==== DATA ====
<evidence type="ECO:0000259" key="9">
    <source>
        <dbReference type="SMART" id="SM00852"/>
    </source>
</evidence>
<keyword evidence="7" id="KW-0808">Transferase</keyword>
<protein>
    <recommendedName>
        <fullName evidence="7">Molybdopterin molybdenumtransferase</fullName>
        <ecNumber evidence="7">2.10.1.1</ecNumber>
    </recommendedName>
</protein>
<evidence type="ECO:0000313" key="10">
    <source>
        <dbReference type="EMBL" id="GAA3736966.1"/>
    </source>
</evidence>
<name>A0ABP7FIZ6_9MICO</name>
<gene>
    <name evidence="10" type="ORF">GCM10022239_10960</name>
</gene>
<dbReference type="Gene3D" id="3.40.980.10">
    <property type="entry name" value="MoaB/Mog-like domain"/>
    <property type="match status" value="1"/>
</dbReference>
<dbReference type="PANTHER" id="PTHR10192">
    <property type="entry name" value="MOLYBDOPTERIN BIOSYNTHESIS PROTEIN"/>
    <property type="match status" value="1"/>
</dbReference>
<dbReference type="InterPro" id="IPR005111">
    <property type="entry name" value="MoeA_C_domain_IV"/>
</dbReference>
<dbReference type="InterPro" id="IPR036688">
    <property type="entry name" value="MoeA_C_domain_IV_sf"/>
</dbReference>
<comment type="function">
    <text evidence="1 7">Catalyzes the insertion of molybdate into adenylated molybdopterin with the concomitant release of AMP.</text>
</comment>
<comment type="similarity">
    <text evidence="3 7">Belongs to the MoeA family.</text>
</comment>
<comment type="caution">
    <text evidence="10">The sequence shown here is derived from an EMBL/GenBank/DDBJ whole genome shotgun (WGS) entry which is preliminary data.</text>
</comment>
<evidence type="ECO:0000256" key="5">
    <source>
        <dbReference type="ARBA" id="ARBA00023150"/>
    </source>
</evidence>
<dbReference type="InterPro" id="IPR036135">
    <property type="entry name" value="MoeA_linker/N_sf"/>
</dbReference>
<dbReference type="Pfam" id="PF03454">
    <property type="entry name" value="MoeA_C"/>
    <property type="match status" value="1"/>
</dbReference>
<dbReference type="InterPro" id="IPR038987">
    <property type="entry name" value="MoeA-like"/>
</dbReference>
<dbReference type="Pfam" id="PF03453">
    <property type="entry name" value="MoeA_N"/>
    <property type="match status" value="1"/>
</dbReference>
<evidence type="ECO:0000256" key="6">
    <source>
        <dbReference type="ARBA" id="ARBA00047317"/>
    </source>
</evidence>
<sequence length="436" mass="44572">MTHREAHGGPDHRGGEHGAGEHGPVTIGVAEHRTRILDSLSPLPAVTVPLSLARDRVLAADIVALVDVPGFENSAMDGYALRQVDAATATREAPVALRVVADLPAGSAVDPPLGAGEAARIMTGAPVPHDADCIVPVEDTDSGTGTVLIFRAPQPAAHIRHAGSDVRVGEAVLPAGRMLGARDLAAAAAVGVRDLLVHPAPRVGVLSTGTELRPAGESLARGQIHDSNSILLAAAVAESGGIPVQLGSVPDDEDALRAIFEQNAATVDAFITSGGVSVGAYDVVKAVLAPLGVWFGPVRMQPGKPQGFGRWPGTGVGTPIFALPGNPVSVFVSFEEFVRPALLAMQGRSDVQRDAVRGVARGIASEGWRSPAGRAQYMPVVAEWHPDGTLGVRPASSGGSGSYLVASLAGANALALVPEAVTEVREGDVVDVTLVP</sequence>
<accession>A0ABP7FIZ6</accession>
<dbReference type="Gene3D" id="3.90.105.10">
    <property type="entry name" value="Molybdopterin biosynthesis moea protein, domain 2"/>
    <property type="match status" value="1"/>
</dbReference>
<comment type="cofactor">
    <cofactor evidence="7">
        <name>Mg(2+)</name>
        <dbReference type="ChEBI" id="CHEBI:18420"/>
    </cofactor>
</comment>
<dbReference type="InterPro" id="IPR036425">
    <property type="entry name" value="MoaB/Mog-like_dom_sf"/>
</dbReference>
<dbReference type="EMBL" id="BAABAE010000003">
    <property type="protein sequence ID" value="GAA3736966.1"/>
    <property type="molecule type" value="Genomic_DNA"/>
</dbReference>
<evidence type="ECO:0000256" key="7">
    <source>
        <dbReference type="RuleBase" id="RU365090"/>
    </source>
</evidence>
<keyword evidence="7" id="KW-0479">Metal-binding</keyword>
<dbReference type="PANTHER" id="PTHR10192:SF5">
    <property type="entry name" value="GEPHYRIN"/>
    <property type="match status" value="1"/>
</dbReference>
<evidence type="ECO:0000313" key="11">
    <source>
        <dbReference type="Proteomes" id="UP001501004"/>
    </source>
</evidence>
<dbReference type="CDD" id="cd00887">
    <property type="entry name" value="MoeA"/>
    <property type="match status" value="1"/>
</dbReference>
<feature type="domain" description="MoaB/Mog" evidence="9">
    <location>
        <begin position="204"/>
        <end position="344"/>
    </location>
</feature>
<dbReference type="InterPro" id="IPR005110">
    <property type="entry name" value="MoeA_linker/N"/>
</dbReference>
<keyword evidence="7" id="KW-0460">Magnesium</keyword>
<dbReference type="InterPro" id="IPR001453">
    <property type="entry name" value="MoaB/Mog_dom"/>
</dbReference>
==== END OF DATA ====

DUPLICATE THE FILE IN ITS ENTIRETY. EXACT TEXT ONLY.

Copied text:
<evidence type="ECO:0000259" key="9">
    <source>
        <dbReference type="SMART" id="SM00852"/>
    </source>
</evidence>
<keyword evidence="7" id="KW-0808">Transferase</keyword>
<protein>
    <recommendedName>
        <fullName evidence="7">Molybdopterin molybdenumtransferase</fullName>
        <ecNumber evidence="7">2.10.1.1</ecNumber>
    </recommendedName>
</protein>
<evidence type="ECO:0000313" key="10">
    <source>
        <dbReference type="EMBL" id="GAA3736966.1"/>
    </source>
</evidence>
<name>A0ABP7FIZ6_9MICO</name>
<gene>
    <name evidence="10" type="ORF">GCM10022239_10960</name>
</gene>
<dbReference type="Gene3D" id="3.40.980.10">
    <property type="entry name" value="MoaB/Mog-like domain"/>
    <property type="match status" value="1"/>
</dbReference>
<dbReference type="PANTHER" id="PTHR10192">
    <property type="entry name" value="MOLYBDOPTERIN BIOSYNTHESIS PROTEIN"/>
    <property type="match status" value="1"/>
</dbReference>
<dbReference type="InterPro" id="IPR005111">
    <property type="entry name" value="MoeA_C_domain_IV"/>
</dbReference>
<dbReference type="InterPro" id="IPR036688">
    <property type="entry name" value="MoeA_C_domain_IV_sf"/>
</dbReference>
<comment type="function">
    <text evidence="1 7">Catalyzes the insertion of molybdate into adenylated molybdopterin with the concomitant release of AMP.</text>
</comment>
<comment type="similarity">
    <text evidence="3 7">Belongs to the MoeA family.</text>
</comment>
<comment type="caution">
    <text evidence="10">The sequence shown here is derived from an EMBL/GenBank/DDBJ whole genome shotgun (WGS) entry which is preliminary data.</text>
</comment>
<evidence type="ECO:0000256" key="5">
    <source>
        <dbReference type="ARBA" id="ARBA00023150"/>
    </source>
</evidence>
<dbReference type="InterPro" id="IPR036135">
    <property type="entry name" value="MoeA_linker/N_sf"/>
</dbReference>
<dbReference type="Pfam" id="PF03454">
    <property type="entry name" value="MoeA_C"/>
    <property type="match status" value="1"/>
</dbReference>
<dbReference type="InterPro" id="IPR038987">
    <property type="entry name" value="MoeA-like"/>
</dbReference>
<dbReference type="Pfam" id="PF03453">
    <property type="entry name" value="MoeA_N"/>
    <property type="match status" value="1"/>
</dbReference>
<evidence type="ECO:0000256" key="6">
    <source>
        <dbReference type="ARBA" id="ARBA00047317"/>
    </source>
</evidence>
<sequence length="436" mass="44572">MTHREAHGGPDHRGGEHGAGEHGPVTIGVAEHRTRILDSLSPLPAVTVPLSLARDRVLAADIVALVDVPGFENSAMDGYALRQVDAATATREAPVALRVVADLPAGSAVDPPLGAGEAARIMTGAPVPHDADCIVPVEDTDSGTGTVLIFRAPQPAAHIRHAGSDVRVGEAVLPAGRMLGARDLAAAAAVGVRDLLVHPAPRVGVLSTGTELRPAGESLARGQIHDSNSILLAAAVAESGGIPVQLGSVPDDEDALRAIFEQNAATVDAFITSGGVSVGAYDVVKAVLAPLGVWFGPVRMQPGKPQGFGRWPGTGVGTPIFALPGNPVSVFVSFEEFVRPALLAMQGRSDVQRDAVRGVARGIASEGWRSPAGRAQYMPVVAEWHPDGTLGVRPASSGGSGSYLVASLAGANALALVPEAVTEVREGDVVDVTLVP</sequence>
<accession>A0ABP7FIZ6</accession>
<dbReference type="Gene3D" id="3.90.105.10">
    <property type="entry name" value="Molybdopterin biosynthesis moea protein, domain 2"/>
    <property type="match status" value="1"/>
</dbReference>
<comment type="cofactor">
    <cofactor evidence="7">
        <name>Mg(2+)</name>
        <dbReference type="ChEBI" id="CHEBI:18420"/>
    </cofactor>
</comment>
<dbReference type="InterPro" id="IPR036425">
    <property type="entry name" value="MoaB/Mog-like_dom_sf"/>
</dbReference>
<dbReference type="EMBL" id="BAABAE010000003">
    <property type="protein sequence ID" value="GAA3736966.1"/>
    <property type="molecule type" value="Genomic_DNA"/>
</dbReference>
<evidence type="ECO:0000256" key="7">
    <source>
        <dbReference type="RuleBase" id="RU365090"/>
    </source>
</evidence>
<keyword evidence="7" id="KW-0479">Metal-binding</keyword>
<dbReference type="PANTHER" id="PTHR10192:SF5">
    <property type="entry name" value="GEPHYRIN"/>
    <property type="match status" value="1"/>
</dbReference>
<evidence type="ECO:0000313" key="11">
    <source>
        <dbReference type="Proteomes" id="UP001501004"/>
    </source>
</evidence>
<dbReference type="CDD" id="cd00887">
    <property type="entry name" value="MoeA"/>
    <property type="match status" value="1"/>
</dbReference>
<feature type="domain" description="MoaB/Mog" evidence="9">
    <location>
        <begin position="204"/>
        <end position="344"/>
    </location>
</feature>
<dbReference type="InterPro" id="IPR005110">
    <property type="entry name" value="MoeA_linker/N"/>
</dbReference>
<keyword evidence="7" id="KW-0460">Magnesium</keyword>
<dbReference type="InterPro" id="IPR001453">
    <property type="entry name" value="MoaB/Mog_dom"/>
</dbReference>